We study a tachyon cosmological model based on the dynamics of a 3-brane in the bulk of the second Randall-Sundrum model extended to more general warp functions. A well known prototype of such a generalization is the bulk with a selfinteracting scalar field. As a consequence of a generalized bulk geometry the cosmology on the observer brane is modified by the scale dependent four-dimensional gravitational constant. In particular, we study a power law warp factor which generates an inverse power-law potential V\\propto \\varphi-n of the tachyon field φ. We find a critical power n cr that divides two subclasses with distinct asymptotic behaviors: a dust universe for n>n_cr and a quasi de Sitter universe for 0.
How Power-Laws Re-Write The Rules Of Cyber Warfare
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David L. Bibighaus
2015-12-01
Full Text Available All warfare contains and element of randomness. This article will argue that, the kind uncertainty encountered in cyber warfare (Power-Law randomness is fundamentally different from the uncertainty the military has evolved to deal with in the physical world (Gaussian-Randomness. The article will explain the difference between these two kinds of randomness, and how cyber weapons appear to operate under Power-Law randomness. It then will show how in cyberspace, key aspects of strategic thought are based on a flaws assumption of randomness. Finally, this article shall argue that if the American military is going to be effective in cyberspace, it must re-examine the way the military assumes risk, recruits is forces, plans for war and maintains the peace.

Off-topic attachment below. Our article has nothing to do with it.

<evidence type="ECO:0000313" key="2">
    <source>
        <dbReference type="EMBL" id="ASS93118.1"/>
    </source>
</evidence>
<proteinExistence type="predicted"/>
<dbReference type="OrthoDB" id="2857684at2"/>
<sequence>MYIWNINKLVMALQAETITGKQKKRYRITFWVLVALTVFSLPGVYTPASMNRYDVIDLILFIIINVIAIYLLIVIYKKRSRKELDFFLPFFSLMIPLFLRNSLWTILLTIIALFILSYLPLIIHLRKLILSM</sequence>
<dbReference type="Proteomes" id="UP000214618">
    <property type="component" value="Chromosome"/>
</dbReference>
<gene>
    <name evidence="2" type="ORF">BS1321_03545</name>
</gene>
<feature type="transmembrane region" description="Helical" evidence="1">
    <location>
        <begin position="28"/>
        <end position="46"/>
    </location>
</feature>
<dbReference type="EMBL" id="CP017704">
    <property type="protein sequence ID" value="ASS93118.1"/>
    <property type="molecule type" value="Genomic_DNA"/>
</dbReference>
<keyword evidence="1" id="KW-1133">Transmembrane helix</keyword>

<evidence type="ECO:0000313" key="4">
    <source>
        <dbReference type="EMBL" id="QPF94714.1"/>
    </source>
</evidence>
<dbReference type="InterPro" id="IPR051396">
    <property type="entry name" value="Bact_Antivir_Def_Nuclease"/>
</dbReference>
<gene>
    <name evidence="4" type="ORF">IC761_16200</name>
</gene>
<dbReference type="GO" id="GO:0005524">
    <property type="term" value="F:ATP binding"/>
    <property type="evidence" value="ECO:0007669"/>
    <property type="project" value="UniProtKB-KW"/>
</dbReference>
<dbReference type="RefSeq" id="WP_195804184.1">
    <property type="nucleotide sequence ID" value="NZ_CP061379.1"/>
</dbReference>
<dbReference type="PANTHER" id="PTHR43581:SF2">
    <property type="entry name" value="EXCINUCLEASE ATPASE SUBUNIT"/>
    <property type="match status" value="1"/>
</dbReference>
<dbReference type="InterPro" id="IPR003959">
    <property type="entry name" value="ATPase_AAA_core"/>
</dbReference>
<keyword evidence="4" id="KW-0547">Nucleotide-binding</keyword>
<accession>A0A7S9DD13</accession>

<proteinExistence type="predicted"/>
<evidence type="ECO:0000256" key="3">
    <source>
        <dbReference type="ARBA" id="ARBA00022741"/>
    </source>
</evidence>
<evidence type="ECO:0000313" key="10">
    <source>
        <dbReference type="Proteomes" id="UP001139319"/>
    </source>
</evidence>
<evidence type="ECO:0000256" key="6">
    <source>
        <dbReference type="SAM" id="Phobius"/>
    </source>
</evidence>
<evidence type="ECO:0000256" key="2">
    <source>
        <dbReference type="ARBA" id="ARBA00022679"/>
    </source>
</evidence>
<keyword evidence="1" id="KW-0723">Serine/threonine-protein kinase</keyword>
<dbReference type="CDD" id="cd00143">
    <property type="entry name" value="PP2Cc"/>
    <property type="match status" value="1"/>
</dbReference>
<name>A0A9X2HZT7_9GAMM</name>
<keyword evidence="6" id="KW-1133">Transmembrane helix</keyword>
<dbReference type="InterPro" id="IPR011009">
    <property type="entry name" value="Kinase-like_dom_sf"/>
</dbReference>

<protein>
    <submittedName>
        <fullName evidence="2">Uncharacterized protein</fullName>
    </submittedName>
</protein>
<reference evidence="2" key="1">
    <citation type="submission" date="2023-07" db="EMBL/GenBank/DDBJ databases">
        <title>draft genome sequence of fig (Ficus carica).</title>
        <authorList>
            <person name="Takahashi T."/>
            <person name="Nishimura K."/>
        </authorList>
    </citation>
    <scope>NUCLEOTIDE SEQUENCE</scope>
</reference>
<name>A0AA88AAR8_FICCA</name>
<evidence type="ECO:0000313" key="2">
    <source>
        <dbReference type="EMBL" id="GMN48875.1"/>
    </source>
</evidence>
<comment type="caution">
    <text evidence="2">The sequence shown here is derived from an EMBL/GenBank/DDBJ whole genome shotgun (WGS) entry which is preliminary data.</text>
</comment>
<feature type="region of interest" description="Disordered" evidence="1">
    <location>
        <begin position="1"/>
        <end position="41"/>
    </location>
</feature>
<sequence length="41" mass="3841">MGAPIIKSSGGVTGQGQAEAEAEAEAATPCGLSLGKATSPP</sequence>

Flows of Newtonian and Power-Law Fluids in Symmetrically Corrugated Cappilary Fissures and Tubes
Walicka, A.
2018-02-01
In this paper, an analytical method for deriving the relationships between the pressure drop and the volumetric flow rate in laminar flow regimes of Newtonian and power-law fluids through symmetrically corrugated capillary fissures and tubes is presented. This method, which is general with regard to fluid and capillary shape, can also be used as a foundation for different fluids, fissures and tubes. It can also be a good base for numerical integration when analytical expressions are hard to obtain due to mathematical complexities. Five converging-diverging or diverging-converging geometrics, viz. wedge and cone, parabolic, hyperbolic, hyperbolic cosine and cosine curve, are used as examples to illustrate the application of this method. For the wedge and cone geometry the present results for the power-law fluid were compared with the results obtained by another method; this comparison indicates a good compatibility between both the results.